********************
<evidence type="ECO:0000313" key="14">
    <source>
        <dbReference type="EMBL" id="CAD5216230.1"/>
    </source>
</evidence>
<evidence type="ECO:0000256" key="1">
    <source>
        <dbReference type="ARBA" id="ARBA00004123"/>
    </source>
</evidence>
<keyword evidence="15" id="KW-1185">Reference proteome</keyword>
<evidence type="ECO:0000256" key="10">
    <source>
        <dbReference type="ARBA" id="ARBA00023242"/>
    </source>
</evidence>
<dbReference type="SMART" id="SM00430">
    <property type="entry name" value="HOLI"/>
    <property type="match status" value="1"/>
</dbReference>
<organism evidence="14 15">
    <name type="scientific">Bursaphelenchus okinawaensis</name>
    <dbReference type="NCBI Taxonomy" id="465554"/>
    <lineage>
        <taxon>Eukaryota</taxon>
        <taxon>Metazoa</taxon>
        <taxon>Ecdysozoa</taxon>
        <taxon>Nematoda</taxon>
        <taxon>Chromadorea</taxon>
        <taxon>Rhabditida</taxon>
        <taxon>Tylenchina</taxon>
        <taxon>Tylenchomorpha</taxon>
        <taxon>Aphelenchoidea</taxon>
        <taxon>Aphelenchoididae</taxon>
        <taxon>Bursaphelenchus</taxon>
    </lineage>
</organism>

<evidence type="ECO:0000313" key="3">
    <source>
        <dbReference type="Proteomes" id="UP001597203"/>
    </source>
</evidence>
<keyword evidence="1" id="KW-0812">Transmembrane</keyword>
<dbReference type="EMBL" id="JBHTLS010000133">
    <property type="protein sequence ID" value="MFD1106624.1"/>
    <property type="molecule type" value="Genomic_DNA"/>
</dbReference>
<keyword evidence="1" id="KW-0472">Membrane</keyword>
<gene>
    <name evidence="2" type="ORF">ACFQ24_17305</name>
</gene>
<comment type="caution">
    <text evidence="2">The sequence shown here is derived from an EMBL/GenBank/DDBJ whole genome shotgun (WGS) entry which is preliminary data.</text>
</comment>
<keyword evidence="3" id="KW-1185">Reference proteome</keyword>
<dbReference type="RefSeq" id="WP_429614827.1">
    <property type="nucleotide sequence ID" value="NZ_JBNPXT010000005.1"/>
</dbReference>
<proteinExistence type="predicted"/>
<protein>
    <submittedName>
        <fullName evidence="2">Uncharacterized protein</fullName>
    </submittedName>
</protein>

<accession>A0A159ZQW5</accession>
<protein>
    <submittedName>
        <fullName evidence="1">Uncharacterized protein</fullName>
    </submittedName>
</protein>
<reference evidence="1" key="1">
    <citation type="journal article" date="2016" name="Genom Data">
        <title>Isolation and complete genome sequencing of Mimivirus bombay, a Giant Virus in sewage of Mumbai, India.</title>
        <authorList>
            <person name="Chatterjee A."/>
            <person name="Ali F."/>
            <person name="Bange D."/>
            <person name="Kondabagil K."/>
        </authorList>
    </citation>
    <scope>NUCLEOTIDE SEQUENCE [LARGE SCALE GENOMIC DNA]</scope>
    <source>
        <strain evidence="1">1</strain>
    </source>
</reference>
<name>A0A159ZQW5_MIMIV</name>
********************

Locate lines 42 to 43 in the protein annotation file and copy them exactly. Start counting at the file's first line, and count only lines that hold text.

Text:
</evidence>
<keyword evidence="1" id="KW-0812">Transmembrane</keyword>